Assurance Considerations for Ongoing GDPR Conformance
If you have reviewed my bio, you are aware that I have more than 30 years of experience in all aspects of information systems. I started out as a BASIC programmer working for a small software company where many of the customers were still using computers that ran the CP/MDelony, D.; “CP/M operating system with 8-inch floppy disks. Computer literacy and the accompanying controls (e.g., encryption) were only in their infancy, so, for testing purposes, we often requested that copies of clients’ data were sent to us in the post. We once received a photo copy of a disk. On another occasion, the disks were folded in half so that they would fit in an envelope.
I, and the industry at large, have been through several projects since then including the Millennium Bug (Y2K), the Euro Conversion and, most recently, the EU General Data Protection Regulation (GDPR). However, there is a significant difference between GDPR and the other projects. While the former had hard deadlines, the latter is something with which our enterprises must continue to comply.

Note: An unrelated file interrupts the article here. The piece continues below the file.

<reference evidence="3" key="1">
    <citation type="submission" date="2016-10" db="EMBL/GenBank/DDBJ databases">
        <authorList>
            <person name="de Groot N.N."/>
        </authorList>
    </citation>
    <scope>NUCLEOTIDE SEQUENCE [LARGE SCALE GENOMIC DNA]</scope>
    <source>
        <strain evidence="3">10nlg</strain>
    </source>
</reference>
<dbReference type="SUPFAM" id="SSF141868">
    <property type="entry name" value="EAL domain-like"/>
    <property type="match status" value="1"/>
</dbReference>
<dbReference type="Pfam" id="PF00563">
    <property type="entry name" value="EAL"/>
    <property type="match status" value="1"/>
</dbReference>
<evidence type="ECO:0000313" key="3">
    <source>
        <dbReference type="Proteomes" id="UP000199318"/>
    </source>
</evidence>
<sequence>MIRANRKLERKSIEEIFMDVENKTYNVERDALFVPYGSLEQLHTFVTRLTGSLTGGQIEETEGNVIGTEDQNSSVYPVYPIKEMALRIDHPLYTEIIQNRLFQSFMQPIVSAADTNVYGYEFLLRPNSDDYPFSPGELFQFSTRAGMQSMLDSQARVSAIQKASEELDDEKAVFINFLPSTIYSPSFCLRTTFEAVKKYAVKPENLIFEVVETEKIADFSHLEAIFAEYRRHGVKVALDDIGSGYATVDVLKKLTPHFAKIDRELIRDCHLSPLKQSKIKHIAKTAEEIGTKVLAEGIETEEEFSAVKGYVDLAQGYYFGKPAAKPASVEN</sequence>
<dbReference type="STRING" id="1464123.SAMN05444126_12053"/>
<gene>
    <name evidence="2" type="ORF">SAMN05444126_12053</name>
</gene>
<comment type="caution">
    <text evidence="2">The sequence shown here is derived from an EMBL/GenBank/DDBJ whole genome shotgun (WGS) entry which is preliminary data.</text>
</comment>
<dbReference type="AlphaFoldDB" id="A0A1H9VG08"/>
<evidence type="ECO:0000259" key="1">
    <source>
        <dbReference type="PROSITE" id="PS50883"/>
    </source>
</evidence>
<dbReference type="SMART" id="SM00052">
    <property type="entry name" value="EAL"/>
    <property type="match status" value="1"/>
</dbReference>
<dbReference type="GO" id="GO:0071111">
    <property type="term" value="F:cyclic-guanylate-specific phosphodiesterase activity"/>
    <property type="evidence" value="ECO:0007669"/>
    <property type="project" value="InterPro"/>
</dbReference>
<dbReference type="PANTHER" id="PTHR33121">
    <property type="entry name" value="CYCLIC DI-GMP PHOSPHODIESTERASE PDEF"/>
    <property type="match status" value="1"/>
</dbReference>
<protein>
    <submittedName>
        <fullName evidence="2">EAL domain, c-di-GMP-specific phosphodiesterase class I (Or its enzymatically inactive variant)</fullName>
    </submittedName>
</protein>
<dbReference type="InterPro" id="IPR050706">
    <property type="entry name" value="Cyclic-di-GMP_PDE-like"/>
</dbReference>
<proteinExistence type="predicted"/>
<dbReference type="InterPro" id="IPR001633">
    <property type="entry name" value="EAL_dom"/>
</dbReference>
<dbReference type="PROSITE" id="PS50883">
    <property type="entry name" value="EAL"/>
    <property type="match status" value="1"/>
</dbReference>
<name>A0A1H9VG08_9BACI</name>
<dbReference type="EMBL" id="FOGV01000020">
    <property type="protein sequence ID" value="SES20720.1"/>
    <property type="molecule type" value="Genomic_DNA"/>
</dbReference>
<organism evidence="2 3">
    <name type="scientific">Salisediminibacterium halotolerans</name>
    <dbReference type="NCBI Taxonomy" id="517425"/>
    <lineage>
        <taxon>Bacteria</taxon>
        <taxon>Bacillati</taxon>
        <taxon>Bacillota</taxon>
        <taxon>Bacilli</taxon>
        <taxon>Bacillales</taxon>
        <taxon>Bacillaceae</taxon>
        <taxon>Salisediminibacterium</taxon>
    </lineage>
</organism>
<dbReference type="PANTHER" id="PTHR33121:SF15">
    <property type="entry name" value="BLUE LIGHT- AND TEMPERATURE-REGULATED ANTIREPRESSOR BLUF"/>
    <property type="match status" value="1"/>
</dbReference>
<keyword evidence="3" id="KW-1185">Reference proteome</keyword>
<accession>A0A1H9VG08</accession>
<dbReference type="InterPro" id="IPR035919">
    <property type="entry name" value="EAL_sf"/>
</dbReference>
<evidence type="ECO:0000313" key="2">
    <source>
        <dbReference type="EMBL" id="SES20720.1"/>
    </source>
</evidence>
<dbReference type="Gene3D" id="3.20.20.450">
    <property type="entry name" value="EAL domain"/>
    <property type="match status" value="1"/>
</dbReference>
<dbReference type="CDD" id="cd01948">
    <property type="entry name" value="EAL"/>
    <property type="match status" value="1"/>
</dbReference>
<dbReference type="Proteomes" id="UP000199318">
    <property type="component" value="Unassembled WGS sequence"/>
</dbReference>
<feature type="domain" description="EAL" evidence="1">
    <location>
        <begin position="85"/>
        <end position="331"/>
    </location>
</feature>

So, now, how can we mitigate the ongoing risk of nonconformance? How can we ensure that the newly developed GDPR processes and procedures transition into day-to-day practices and become business as usual?
Early in 2018, ISACA released Implementing the General Data Protection Regulation. Annex 1 of the document defined nine core GDPR processes in a COBIT 5-like process model to form a data protection management system (DPMS). These processes should be mapped to your enterprise’s existing GDPR processes and reviewed from an assurance perspective.Learn More